For example, while UC claimants under the age of 35 renting in the private sector will receive the shared accommodation rate of the Local Housing Allowance (LHA), there are exceptions to this for claimants with certain rates of disability benefits, and claimants who have lived in homeless accommodation for three months or more while receiving specific support. These claimants are entitled to the higher one-bedroom rate of LHA.
However, the online claims process doesn’t ask claimants if they meet any of these conditions. Instead, the DWP expects claimants to understand the complexities of the housing cost element regulations and self-identify as having the specific circumstances and characteristics that exempt them from the shared accommodation rate.
This breaches the rule-of-law principle of procedural fairness and is a failure of the duty to make reasonable enquiries. What’s more, by failing to ask all the relevant questions, the UC system systematically discriminates against groups entitled to additional support – the very same groups who by definition are often the most vulnerable and at risk of discrimination because of their extra needs.
Charlie (adviser) – February 2022
‘They are very vulnerable people and they’re very hard to pick out…
… People are thrown out in the wilderness and told: “Look, if you believe that there’s some element that you should be getting or you believe that there’s some exception that applies to you, it’s on you to identify yourself, and we’re not going to go out and have a look.” So, it depends on people being unreasonably familiar with social security law… Nobody’s actually asking these questions and it’s taken that if we haven’t asked you the question and you haven’t raised it yourself, then it must be that it doesn’t apply to you, which is a few levels of assumption that perhaps it isn’t right to make.’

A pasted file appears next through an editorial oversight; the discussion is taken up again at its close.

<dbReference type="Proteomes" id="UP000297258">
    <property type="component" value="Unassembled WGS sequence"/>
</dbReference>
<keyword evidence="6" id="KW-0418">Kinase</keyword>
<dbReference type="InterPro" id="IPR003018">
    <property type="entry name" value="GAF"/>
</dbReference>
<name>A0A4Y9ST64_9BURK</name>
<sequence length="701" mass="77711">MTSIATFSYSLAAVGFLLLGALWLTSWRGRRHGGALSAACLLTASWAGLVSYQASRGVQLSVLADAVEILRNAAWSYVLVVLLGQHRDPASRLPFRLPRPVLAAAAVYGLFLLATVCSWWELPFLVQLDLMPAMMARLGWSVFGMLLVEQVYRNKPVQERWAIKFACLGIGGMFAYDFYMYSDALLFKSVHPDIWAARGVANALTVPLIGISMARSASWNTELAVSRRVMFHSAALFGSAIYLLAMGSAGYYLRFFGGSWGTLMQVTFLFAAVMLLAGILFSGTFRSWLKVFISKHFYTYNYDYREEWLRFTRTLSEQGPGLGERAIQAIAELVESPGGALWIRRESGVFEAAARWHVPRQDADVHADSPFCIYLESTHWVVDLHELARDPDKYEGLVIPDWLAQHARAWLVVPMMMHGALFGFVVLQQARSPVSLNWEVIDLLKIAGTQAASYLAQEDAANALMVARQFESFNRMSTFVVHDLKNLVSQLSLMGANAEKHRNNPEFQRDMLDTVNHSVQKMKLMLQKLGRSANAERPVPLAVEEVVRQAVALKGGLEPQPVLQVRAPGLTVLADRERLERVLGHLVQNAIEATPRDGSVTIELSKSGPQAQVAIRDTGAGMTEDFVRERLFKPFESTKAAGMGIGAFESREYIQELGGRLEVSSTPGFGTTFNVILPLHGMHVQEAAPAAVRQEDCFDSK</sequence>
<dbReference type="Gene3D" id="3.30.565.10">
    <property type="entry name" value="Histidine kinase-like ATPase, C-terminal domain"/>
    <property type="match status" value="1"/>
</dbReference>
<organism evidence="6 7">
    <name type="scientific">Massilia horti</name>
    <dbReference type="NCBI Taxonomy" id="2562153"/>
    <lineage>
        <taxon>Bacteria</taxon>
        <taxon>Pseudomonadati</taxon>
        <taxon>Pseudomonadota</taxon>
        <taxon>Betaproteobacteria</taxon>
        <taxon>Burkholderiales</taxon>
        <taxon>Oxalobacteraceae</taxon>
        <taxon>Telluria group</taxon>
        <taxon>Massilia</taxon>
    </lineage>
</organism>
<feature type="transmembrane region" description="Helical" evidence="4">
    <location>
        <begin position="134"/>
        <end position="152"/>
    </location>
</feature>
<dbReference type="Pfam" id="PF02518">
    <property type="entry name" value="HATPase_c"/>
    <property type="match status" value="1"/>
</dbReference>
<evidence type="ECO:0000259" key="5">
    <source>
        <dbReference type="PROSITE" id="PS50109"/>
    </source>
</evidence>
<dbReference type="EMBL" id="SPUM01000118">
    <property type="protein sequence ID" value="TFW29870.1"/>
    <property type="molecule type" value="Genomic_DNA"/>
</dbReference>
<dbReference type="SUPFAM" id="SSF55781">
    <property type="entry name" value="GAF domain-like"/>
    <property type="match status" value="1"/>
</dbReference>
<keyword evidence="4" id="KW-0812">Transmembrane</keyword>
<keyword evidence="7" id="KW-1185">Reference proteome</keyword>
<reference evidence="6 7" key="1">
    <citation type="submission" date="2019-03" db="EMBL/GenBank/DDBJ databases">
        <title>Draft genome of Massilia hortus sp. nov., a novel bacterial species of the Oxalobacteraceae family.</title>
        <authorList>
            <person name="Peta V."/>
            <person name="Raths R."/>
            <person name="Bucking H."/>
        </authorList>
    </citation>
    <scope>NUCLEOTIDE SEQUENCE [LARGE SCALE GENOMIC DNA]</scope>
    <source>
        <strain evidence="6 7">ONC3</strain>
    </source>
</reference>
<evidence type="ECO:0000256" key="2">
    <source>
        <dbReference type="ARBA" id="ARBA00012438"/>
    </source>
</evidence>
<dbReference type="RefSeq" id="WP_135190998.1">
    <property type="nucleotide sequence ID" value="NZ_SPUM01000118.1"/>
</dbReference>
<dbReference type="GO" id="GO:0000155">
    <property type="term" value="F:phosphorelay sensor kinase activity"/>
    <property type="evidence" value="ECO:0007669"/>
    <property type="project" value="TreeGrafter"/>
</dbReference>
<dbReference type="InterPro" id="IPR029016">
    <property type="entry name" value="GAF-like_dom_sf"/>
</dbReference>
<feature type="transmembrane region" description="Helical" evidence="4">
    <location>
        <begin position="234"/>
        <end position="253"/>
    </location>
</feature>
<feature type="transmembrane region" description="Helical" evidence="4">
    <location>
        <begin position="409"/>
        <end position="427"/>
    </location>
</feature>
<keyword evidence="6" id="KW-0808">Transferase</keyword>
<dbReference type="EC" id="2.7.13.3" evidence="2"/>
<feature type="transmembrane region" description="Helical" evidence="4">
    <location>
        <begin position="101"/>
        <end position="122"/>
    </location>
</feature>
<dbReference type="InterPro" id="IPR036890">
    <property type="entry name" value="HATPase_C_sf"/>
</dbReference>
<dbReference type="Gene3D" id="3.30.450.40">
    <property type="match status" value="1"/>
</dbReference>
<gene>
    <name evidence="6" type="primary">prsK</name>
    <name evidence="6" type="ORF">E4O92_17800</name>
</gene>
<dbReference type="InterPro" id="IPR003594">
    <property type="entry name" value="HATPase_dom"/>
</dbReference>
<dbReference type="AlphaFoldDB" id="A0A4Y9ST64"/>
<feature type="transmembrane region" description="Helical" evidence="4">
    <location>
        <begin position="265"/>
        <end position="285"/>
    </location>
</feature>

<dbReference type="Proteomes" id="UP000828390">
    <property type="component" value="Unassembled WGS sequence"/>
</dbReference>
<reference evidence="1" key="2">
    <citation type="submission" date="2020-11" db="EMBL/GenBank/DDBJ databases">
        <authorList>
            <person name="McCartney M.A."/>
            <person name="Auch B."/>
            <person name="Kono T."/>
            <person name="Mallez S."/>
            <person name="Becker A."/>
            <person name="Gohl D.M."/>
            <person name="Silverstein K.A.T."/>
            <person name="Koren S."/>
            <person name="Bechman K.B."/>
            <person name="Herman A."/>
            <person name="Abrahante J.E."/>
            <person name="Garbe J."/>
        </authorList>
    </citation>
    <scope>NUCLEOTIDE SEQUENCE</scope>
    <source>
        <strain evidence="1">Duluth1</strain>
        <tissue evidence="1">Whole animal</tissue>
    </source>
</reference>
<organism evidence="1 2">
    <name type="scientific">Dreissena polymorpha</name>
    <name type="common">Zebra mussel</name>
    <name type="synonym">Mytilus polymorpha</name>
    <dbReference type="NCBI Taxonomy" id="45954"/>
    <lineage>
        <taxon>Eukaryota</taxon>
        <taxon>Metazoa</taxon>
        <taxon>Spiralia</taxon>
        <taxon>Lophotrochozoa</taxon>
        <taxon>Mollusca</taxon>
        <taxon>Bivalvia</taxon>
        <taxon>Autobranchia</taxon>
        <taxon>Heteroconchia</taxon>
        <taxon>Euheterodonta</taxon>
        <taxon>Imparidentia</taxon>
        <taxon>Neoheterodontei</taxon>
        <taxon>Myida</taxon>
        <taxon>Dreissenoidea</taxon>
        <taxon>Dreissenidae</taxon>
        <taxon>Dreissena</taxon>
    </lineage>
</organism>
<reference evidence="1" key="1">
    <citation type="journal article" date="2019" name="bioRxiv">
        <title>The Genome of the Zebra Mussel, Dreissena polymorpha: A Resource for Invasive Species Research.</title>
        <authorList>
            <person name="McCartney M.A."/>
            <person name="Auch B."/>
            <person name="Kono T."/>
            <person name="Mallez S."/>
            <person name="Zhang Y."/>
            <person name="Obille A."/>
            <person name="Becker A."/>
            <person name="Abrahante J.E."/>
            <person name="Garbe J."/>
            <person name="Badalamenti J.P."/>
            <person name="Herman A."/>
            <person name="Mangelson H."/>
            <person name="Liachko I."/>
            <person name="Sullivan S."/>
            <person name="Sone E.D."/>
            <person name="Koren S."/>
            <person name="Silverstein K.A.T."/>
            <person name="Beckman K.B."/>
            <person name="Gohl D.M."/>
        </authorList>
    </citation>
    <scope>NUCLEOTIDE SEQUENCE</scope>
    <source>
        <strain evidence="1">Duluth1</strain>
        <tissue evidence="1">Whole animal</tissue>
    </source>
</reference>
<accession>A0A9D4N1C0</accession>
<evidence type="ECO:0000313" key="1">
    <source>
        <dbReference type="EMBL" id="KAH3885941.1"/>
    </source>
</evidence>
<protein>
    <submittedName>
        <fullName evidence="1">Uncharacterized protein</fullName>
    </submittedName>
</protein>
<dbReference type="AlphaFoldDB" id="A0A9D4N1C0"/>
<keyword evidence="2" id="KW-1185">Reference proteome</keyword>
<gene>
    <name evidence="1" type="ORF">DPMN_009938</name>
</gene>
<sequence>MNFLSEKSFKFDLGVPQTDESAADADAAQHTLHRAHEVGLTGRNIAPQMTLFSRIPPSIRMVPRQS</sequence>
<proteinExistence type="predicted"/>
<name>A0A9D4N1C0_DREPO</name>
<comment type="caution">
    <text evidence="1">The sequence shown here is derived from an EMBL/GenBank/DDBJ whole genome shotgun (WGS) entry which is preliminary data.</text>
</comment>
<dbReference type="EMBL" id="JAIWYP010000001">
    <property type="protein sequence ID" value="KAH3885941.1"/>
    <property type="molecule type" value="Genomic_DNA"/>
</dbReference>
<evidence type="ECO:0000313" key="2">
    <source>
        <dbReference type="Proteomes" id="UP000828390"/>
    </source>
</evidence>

Nor does the digital claim form ask claimants what date they want to claim from even though backdating by up to one month is possible if a claimant 'could not reasonably be expected to make the claim earlier' for reasons including having a disability, or a system failure. Claimants can request a revision of their claim so that it has an earlier start date, but the DWP does not establish in each case when a claimant wishes their claim to start from, thereby putting the onus on claimants to self-identify that a backdate is possible. This leaves some claimants who are eligible for backdating – mostly people with health conditions or disabilities – without money they are entitled to. CPAG wants claim forms amended to ask all claimants if they require backdating or want to claim from an earlier date.